Cop26: Fears grow that Glasgow climate change summit will fall short of its lofty aims

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The SEC Armadillo building is the venue for Cop26 in Glasgow - Ian Forsyth/Bloomberg
The SEC Armadillo building is the venue for Cop26 in Glasgow - Ian Forsyth/Bloomberg

Cop26 officials are seeking an agreement for new climate change targets from global leaders as soon as next year, as concerns grow that the Glasgow summit will fall short of its aims.

The summit, in a week’s time, is highly unlikely to secure commitments that will keep global warming below 1.5C, officials and observers say.

It came as leaked documents revealed that major emitters had lobbied the United Nations to tone down a UN scientific report on the impact of climate change.

Current global pledges put the world on track for 2.9C of warming, according to the organisation Climate Action Tracker.

China, the world’s biggest emitter, is yet to present its own plans and hopes are vanishing that they will be ambitious enough to declare the summit an outright success.

Xi Jinping, the Chinese president, is unlikely to attend the event, having not left China since the coronavirus pandemic began.

Vladimir Putin will not be attending Cop26 in Glasgow - Dmitry Feoktistov/TASS via Getty Images
Vladimir Putin will not be attending Cop26 in Glasgow - Dmitry Feoktistov/TASS via Getty Images

Russia, a major fossil fuel producer, has also failed to commit to more ambitious emissions cuts. Vladimir Putin, its president, has said he will not attend the event.

‘Everything is gearing up for a pretty nasty fight’

Perceived failure at the summit would undermine the British Government’s attempt to present itself as a global climate leader in its first big, post-Brexit diplomatic role.

Smaller developing states most vulnerable to climate change are now leading a push for countries to return as soon as next year to provide new targets to cut emissions before 2030, as well as new financing.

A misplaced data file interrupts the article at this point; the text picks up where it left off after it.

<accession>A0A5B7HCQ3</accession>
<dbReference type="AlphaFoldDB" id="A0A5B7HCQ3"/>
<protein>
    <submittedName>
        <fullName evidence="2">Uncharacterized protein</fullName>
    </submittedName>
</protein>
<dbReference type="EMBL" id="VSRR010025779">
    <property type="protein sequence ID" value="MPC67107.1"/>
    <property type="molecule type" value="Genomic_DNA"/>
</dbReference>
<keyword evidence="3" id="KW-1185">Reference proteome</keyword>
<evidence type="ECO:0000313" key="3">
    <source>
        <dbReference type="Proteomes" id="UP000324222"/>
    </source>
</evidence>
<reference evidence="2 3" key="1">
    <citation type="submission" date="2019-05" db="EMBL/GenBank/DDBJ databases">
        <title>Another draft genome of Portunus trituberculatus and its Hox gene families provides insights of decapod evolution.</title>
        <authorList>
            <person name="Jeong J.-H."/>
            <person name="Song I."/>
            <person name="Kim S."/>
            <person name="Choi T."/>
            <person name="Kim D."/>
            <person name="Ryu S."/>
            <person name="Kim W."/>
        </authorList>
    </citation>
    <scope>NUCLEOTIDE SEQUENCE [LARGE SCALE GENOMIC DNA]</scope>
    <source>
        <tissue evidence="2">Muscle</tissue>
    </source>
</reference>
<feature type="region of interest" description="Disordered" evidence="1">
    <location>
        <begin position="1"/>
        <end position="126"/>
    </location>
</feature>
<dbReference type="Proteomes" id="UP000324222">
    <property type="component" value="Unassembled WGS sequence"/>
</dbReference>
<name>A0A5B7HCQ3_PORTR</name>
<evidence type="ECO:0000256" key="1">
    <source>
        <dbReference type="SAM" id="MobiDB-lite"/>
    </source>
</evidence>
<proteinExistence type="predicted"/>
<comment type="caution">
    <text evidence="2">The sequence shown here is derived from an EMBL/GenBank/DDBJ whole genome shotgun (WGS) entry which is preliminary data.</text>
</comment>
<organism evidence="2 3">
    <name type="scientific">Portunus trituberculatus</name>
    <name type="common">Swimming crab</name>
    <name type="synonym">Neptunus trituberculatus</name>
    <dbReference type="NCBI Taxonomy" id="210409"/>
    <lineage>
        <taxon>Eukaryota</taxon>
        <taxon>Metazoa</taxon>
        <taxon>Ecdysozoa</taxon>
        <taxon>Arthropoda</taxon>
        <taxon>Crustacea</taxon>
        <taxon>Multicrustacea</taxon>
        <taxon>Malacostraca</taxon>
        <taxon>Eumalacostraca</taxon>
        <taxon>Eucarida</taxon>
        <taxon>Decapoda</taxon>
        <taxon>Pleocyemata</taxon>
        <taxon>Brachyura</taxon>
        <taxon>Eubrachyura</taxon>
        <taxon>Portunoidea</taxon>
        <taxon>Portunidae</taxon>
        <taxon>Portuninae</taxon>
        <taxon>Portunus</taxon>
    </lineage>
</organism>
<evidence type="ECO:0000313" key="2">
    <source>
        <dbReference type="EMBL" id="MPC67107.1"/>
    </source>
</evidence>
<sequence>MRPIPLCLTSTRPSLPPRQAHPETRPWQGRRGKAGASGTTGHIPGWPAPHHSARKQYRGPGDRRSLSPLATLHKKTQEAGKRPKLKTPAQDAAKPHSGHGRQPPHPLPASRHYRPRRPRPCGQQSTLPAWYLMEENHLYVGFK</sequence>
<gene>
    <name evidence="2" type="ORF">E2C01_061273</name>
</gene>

Under the Paris Agreement, governments would not have to present new plans until 2025, for new 2035 targets.

“There will be a huge amount of pressure for some commitment to return to the table sooner than 2025,” said Peter Betts, a former lead climate negotiator for the UK.

A combination of global and domestic politics, as well as restrictions imposed by the Covid-19 pandemic, have undermined the UK’s efforts to secure a clear win.

“Everything is gearing up for a pretty nasty fight,” said Li Shuo, a veteran observer of the talks and expert at Greenpeace China.

Mr Li said Cop26 could be the most difficult event of its kind since Copenhagen in 2009, when countries left without an agreement.

PM’s ‘unreasonable’ expectations

There is also frustration among the British Cop26 team that Boris Johnson and other ministers have raised unreasonable expectations for the event.

Officials said it had always been clear that achieving the 1.5C aim would not be possible in one event, and that current pledges are more ambitious than would have been thought possible in recent years.

“Tackling climate change is one of the greatest challenges the world faces. There is no easy single solution,” a source on the Cop26 team said.

Mr Johnson has rowed back his rhetoric on the event in recent days, telling Bloomberg this week that “Cop26 was always going to be extremely tough", in contrast to earlier comments.

One observer said: “The problem is when you say you’re going to win the Premier League and success is actually defined by finishing 10th."

The Queen is among those to have expressed frustration at the pace of global climate action in the run-up to the summit, after she was overheard saying it was “very irritating when they talk, but they don’t do”.

Domestic politics in the US is holding back President Joe Biden’s own climate agenda, and the energy crisis is putting pressure on China’s ability to cut its emissions. “Politics was always going to make this really difficult,” said Mr Betts.

Difficulties caused by coronavirus pandemic

Meanwhile, Covid-19 is also complicating arrangements and exacerbating tensions between some of the countries.

Social distancing rules mean some delegations fear they will not be able to access some of the negotiating rooms. Travel and quarantine rules are also creating frustration within some governments, particularly from developing countries.

“I think it’s been underestimated just how hard it is to organise a meeting with Covid everywhere,” one observer said. “I wouldn’t be surprised if half of us get ill.”

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